I am blogging from the 66th Annual Meeting of the American Academy of Neurology in Philadelphia, otherwise known as the AAN meeting. The AAN features thousands of presentations on neurological diseases. I am increasingly impressed with how many of these address wellness and lifestyle in people with MS. Entire sessions are dedicated to topics such as “Diet and Hormonal Influences in MS” and “Cognition and Fatigue in MS.” We are becoming more aware of the diverse paths toward finding solutions for everyone with MS.
And even salsa dancing! Mandelbaum, Lo and colleagues (Providence, RI) reported here on a study in which they enrolled eight people with MS in a four-week salsa dance program. Individuals participated in dance sessions twice a week. Dancing resulted in significant improvements in gait and balance both right after the program and after three months of follow up. The National MS Society is now funding Dr. Lo of this team to conduct a larger study that may lead to more widespread use of dance as physical therapy for MS.
Fatigue is a significant problem that affects many people with MS – one for which we don’t yet have enough solutions. I heard a report from Dr. Barak and a team from Israel. Based on the increasing evidence that low levels of vitamin D may be a risk factor for MS, they administered a compound similar to vitamin D (alfacalcidol) or an inactive placebo to 158 people with MS once daily for six months. The treated group had significantly less fatigue, improved quality of life, and even reductions in relapses. I think this study presents a promising lead for reducing fatigue that certainly needs and warrants further study.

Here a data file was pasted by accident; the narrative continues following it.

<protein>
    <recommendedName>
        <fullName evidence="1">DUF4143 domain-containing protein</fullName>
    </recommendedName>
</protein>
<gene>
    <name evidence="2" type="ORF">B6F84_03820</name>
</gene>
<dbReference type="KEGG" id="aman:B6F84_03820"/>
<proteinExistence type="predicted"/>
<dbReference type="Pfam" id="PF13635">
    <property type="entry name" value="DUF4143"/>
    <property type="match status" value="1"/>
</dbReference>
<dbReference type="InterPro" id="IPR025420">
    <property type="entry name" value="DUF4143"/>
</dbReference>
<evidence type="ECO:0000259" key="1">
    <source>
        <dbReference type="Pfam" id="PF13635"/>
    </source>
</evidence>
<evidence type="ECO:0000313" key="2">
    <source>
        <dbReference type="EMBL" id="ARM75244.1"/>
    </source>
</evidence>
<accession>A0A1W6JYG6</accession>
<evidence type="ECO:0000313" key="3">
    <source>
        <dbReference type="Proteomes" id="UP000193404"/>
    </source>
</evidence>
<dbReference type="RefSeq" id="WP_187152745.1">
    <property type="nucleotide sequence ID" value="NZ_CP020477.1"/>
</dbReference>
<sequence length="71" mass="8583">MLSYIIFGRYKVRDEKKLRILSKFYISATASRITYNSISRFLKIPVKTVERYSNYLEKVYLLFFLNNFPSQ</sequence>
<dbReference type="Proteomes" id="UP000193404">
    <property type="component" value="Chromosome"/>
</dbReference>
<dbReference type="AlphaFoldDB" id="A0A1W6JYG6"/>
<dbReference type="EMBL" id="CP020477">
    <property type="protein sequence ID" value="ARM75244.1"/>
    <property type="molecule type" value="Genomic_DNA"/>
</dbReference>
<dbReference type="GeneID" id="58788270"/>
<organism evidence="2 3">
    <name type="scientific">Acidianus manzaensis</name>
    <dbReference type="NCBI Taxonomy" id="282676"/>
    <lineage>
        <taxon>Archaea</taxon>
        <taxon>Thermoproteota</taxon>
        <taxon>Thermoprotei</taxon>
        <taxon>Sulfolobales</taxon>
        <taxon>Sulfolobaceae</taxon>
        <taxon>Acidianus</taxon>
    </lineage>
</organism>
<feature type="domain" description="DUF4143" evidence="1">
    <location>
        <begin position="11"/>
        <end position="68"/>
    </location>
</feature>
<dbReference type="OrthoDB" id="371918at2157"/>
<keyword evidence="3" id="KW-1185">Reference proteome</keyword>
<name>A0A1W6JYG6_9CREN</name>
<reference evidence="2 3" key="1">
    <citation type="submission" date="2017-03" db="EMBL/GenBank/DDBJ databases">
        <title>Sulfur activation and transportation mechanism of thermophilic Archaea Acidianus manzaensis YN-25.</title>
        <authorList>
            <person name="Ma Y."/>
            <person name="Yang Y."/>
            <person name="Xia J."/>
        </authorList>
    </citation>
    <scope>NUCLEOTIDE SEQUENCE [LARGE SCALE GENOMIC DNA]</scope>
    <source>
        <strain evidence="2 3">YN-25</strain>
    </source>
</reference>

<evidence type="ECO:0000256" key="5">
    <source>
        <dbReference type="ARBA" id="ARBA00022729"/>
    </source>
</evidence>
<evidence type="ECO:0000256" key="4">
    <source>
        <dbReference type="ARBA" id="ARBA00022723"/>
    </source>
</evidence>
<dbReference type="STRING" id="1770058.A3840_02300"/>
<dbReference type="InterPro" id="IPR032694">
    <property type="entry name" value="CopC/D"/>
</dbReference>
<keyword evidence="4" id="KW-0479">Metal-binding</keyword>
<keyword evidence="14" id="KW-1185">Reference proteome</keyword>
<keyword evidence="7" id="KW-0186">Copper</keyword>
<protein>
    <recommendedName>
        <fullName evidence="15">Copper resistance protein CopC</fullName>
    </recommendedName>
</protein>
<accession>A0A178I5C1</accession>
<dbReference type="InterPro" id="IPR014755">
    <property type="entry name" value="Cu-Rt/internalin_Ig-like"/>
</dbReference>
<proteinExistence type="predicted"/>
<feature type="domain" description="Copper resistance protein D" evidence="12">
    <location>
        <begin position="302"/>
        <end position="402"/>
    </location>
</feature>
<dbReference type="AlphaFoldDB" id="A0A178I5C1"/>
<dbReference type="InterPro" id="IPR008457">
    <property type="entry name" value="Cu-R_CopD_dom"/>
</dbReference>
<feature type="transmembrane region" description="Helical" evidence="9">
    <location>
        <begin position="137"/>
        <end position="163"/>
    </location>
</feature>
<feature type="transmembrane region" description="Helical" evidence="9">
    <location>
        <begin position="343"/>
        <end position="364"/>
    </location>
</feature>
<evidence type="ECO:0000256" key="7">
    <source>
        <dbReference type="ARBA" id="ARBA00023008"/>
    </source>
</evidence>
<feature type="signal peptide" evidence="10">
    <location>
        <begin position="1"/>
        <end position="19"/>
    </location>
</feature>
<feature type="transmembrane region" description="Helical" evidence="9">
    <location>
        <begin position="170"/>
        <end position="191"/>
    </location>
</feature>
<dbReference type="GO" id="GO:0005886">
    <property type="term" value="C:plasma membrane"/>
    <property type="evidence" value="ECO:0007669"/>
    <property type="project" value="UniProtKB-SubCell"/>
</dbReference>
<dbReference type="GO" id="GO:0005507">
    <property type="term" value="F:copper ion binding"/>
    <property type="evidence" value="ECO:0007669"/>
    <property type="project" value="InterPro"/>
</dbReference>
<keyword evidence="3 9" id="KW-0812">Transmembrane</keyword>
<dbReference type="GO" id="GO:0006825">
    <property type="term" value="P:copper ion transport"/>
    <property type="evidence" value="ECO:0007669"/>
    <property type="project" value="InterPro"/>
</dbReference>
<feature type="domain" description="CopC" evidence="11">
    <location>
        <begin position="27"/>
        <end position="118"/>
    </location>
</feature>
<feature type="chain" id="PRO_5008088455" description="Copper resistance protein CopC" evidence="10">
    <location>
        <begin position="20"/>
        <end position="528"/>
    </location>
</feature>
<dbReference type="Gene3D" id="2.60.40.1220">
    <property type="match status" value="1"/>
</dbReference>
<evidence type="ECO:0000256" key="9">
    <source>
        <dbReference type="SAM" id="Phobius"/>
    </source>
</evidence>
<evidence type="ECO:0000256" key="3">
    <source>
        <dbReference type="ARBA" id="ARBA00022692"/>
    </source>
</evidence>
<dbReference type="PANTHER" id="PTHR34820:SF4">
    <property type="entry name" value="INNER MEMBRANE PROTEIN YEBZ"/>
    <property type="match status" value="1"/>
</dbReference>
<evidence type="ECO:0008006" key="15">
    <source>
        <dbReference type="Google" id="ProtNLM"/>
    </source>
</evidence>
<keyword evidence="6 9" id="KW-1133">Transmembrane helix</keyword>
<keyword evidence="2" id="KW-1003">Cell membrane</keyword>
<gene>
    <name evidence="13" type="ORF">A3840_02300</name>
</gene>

Another group of researchers reported on other factors that might contribute to fatigue in people with MS. They used polysomnography – advanced technology used to diagnose sleep disorders – to examine 206 people with MS who reported that they had fatigue, but who had not reported sleep problems. This test revealed that 68% actually had obstructive sleep apnea. It was great to hear that there might be a way to reduce fatigue in MS by diagnosing and addressing sleep problems.
One of the most interesting factors in the complex picture of MS, to my mind, is the growing body of research on the role of the ‘gut microbiome.’ Each of us has millions of bacteria living in our guts. Most of these bacteria are harmless as long as they remain within the inner wall of the intestine. But in MS, these bacteria may be contributing to the MS immune attack. Dr. Jhangi and colleagues at Harvard examined microorganisms in people with MS who were not on any disease modifying treatment, those on treatment, and healthy controls. Certain bacteria that are known to promote inflammation were increased in those with MS. Another type of bacteria known to block inflammation was lower in people with MS vs. controls but higher in those who were receiving one of the MS disease modifying treatments.
Inflammation occurs in MS when the body's own immune cells attack the nervous system, damaging nerve fiber-insulating myelin. Researchers are hopeful that by finding ways to reduce inflammation they may be able to limit the damaging effects of the disease. From this preliminary study, it’s too early yet to say how this emerging information might impact future treatment of MS, but it’s fascinating to think that, down the road, we might affect MS by altering our gut bacteria. This video highlights some additional work we are funding in this intriguing topic.
This is one small part of AAN reports on wellness and lifestyle in MS. I am excited about the growing prospects for improving the daily life of people with MS. You can read more by browsing through the abstracts here.